The Law of Large Numbers means that the more money there is in any given fund or sector the more difficult it becomes to make excess returns. If you have a few thousand to invest and you’re a good analyst it’s easy enough to find a home for the money by buying a few shares in a cheap company or shorting an expensive one.

However, if you have thousands of millions to put away there are far less places where you can put it. This became a problem for the hedge funds – as they became more and more successful and got larger and larger amounts of money to invest it became more and more difficult to find places to put it and, hence, to generate the kind of returns they marketed themselves upon.

Hedge Trimmers

At the same time, spotting a trend, other companies jumped on the bandwagon to the extent that you only had to slap the label “hedge” on anything and people threw money at it. Hell, they tried to give my gardener a couple of million when all he wanted was a loan for a hedge trimmer. He got a really nice one, mind you.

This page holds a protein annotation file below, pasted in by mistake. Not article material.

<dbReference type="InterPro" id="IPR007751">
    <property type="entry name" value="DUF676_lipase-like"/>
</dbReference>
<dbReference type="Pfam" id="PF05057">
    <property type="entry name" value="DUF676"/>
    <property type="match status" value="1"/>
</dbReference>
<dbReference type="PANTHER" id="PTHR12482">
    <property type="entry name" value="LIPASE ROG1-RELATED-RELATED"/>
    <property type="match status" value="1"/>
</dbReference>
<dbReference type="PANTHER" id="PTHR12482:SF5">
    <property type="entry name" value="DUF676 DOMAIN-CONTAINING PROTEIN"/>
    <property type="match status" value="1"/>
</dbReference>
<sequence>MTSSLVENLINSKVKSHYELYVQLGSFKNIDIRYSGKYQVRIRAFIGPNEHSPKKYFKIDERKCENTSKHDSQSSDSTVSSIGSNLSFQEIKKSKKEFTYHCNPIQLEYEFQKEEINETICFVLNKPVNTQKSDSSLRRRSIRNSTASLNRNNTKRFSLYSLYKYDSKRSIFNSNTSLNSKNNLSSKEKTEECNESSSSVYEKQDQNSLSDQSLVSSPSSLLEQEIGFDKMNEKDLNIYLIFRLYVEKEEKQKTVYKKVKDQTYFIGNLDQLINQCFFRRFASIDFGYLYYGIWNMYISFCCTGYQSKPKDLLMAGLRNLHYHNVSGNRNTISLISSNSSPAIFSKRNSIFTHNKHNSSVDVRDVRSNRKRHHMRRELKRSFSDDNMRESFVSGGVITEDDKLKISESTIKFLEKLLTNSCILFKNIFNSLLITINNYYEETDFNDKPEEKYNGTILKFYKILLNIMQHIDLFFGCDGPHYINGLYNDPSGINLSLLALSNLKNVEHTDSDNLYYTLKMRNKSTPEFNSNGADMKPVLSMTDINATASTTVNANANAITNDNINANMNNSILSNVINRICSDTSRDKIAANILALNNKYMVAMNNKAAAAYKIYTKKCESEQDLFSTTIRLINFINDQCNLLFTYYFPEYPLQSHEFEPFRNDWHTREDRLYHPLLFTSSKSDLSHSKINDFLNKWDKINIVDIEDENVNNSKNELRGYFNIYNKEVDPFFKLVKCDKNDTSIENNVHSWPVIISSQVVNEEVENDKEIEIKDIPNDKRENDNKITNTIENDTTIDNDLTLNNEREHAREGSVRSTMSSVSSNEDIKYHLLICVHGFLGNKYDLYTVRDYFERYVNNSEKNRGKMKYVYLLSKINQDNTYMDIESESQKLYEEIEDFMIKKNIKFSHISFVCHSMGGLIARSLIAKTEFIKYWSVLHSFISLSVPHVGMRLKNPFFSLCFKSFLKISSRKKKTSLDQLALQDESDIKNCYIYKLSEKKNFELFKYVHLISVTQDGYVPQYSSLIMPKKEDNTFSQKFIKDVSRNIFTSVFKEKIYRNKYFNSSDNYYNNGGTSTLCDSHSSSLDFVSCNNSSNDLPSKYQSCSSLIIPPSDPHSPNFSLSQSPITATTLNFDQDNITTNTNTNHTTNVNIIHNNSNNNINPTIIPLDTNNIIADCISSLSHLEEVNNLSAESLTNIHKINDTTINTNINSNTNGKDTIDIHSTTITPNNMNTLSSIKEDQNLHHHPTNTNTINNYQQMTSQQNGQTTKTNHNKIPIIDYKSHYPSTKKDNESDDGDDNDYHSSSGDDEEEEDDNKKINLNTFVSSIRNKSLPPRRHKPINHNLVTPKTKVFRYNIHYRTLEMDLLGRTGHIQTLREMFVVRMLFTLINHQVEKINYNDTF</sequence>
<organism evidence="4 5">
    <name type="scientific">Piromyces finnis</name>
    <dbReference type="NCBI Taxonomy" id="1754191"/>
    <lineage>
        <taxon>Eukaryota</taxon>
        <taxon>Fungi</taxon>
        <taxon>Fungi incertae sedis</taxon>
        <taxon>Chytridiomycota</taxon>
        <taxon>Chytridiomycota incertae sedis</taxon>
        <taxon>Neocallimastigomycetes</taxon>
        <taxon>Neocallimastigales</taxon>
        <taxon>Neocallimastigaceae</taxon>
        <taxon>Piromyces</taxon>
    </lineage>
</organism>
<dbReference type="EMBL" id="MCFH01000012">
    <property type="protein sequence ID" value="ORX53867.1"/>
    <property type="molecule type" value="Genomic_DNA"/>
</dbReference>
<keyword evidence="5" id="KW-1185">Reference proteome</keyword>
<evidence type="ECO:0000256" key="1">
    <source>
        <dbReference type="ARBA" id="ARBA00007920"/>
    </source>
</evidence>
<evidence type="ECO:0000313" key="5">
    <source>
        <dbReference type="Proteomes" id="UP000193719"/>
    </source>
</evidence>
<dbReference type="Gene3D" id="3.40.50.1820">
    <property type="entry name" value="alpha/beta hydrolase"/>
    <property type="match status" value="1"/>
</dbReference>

In the end it seemed that pretty much the whole industry was playing a single game – shorting financial stocks and going long on commodities with other people’s money. Ours mainly, it turns out. Which went really, really, really well until – suddenly – it didn’t. At which point all the things that had been pushing up hedge fund valuations went into reverse, with predictably nasty consequences.

Commodities, Banks and Gearing

Firstly commodity prices simply got out of line with the real-world needs. Oil hit nearly $150 a barrel despite the reality that there was so much of it sloshing around that there wasn’t enough room to store it. Although waves of hot money can sustain market prices at stupid levels for long periods of time they must eventually fall victim to basic economics.